Best Bits from Day One Of ‘Is Corporate Responsibility Key to Sustainability?’ Event

Youth Time kicked off their Is Corporate Responsibility Key to Sustainability? event with three top speakers. Here's the best bits.

The event Is corporate responsibility a key to sustainability organised by Youth Time International Movement and partners started today!

Participants had an opportunity to learn about various topics such as : UN stance on global issues, the importance of mental health in the workplace and embedding the social impact into the DNA of the organisation. 

Michael Berg, the relationship manager of Youth Time International Movement opened the event with a welcome speech on behalf of the organisation, when he suggested to participants not just to be present on the event, but to take an active role during the event

“This event is all about people, about the community and it’s own development.”, emphasised Michael Berg. 

 

Sadek Waleed Opens The Day

The first session was opened by Dr Sadek Waleed, the coach of the sustainable commission of the United Nations, when he introduced participants with the global issues and corporate social responsibility by illustrating how CSR is benefiting the business while following 17 sustainable development goals of the UN. 

Dr Waleed emphasised that CSR is the responsibility: a relationship between the business and the corporation. It is a voluntary initiative of a company that contributes to a better society and a greener environment.

“The CSR means improving the quality of: life, label force and families, society, efficiency, local communities, and all elements that can affect the whole world,” said Mr Waleed. 

He also emphasised that everyone can give something back to the community: government can reduce taxes, companies can make partnerships with NGOs, employers can take care of their employees, colleagues can be more supportive.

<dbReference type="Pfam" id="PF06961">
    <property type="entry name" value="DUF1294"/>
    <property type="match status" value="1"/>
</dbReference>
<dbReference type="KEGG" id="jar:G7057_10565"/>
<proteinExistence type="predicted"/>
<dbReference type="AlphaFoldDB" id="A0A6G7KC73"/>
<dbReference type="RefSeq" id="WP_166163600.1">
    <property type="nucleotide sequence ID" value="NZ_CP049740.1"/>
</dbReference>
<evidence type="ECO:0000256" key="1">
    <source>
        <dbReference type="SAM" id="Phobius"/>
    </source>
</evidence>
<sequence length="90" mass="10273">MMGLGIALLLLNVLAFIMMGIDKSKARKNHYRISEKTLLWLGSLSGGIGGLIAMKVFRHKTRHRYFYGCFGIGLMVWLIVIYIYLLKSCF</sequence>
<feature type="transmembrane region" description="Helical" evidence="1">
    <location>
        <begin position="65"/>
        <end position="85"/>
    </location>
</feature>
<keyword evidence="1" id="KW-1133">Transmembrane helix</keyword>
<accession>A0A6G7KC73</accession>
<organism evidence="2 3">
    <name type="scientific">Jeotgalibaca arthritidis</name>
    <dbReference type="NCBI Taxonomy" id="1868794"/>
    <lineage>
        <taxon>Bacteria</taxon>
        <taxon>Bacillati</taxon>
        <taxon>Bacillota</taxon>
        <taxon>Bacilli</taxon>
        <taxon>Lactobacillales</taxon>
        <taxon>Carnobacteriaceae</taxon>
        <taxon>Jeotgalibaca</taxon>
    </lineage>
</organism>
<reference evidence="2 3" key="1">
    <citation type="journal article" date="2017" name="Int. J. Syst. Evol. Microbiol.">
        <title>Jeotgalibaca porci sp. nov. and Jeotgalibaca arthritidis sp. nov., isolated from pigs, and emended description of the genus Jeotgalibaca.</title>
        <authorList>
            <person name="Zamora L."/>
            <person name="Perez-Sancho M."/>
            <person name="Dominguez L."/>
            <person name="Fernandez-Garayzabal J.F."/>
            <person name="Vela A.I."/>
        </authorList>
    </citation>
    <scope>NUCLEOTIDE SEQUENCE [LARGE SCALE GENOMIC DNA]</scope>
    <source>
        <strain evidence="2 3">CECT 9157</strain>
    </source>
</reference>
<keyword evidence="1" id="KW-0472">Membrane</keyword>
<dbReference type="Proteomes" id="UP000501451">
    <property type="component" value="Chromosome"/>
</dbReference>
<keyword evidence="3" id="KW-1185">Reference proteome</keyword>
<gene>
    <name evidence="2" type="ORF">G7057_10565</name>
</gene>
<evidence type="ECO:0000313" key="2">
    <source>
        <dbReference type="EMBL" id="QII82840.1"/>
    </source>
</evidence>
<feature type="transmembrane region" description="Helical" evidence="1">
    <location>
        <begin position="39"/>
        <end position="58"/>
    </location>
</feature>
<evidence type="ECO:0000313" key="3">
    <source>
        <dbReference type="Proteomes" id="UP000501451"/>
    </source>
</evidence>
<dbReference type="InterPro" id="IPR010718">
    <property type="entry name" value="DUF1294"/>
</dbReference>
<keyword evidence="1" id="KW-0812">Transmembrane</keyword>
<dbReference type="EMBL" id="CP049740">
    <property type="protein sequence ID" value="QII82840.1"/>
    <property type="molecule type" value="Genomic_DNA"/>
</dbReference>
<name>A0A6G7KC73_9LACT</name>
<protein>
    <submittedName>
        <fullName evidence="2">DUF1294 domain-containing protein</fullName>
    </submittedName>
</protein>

There are a few steps that should be considered such as to evaluate its own position and the business impact, to set up the targets and to prepare the initiative. 

CSR at the working place means equality, diversity, and engagement which will help us all together to proceed more. 

Also, workplace CSR covers a wide range of innovative best practice initiatives including flexible working arrangements, staff consultation and active management of equality and diversity measures. 

 

Mental Health Tips From The Wellness Center

One of the most important topics during the event was mental health in the workplace. Andriska Ridley-Josiah, the mental consultant of the Wellness Center in Guyana which conducted an online therapy clinic offering free online sessions during the pandemic. 

During the second session, participants were introduced with key terms such as mental wellness, burnout and self care. 

Mrs Andriska provided a full explanation of the burnout in the workplace and how to be able to recognise it. She offered several techniques that can help to overcome the stage of burnout and that everyone can do at home. 

The main causes of impaired mental health is a lack of support, bad time management, current pandemic and the general global situation.

Some of the red flags of burnout are poor memory and job performances, headaches, changes in behaviour and mood such as anger, irritability. 

It is an outburst of emotions, high absenteeism, impatience with clients and colleagues, the most we can do for our colleagues is to understand them and to offer them our support, concluded Mrs Andriska. 

 

Final Thoughts From ReImagined Futures

During the third session about embedding social impact into the DNA of the organisation, conducted by Mrs Viliana Dzhartova, co-founder of ReImagined Futures, participants got a deeper insight into the practical examples of the good and bad practices of CSR. 

Participants were introduced to social responsibility practices of the largest toy company – Lego group – and leading ice-cream company Ben & Jerry’s. 

Even though the Lego Foundation invests over $120million per year into research and social impact initiatives such as climate changes, they are still not perfect since all their products are made from plastic. 

On the other side Ben & Jerry’s Foundation supports grassroots activism and community organising for social and environmental justice around the USA. 

Mrs Dzhartova mentioned Primark as an example of the company who went a long way to reach CSR and is still battling to save its reputation after more revelations of illegal labour practices. 

On the other hand, Coca-Cola is trying to act as a socially responsible company while at the same time is causing a lot of global issues, concluded Mrs Viliana.

If you have missed today’s sessions, do not worry, everything is recorded and will be soon posted on our social media channels. Follow us on Facebook, Instagram and YouTube for more information.

Join our event tomorrow and get the opportunity to learn about innovative CSR strategies, sustainable energy development, the connection between social responsibility and the innovation and many other things.


Want to know more about the event? Head here for all the details:

Join Youth Time For Week-Long Corporate Responsibility Online Event

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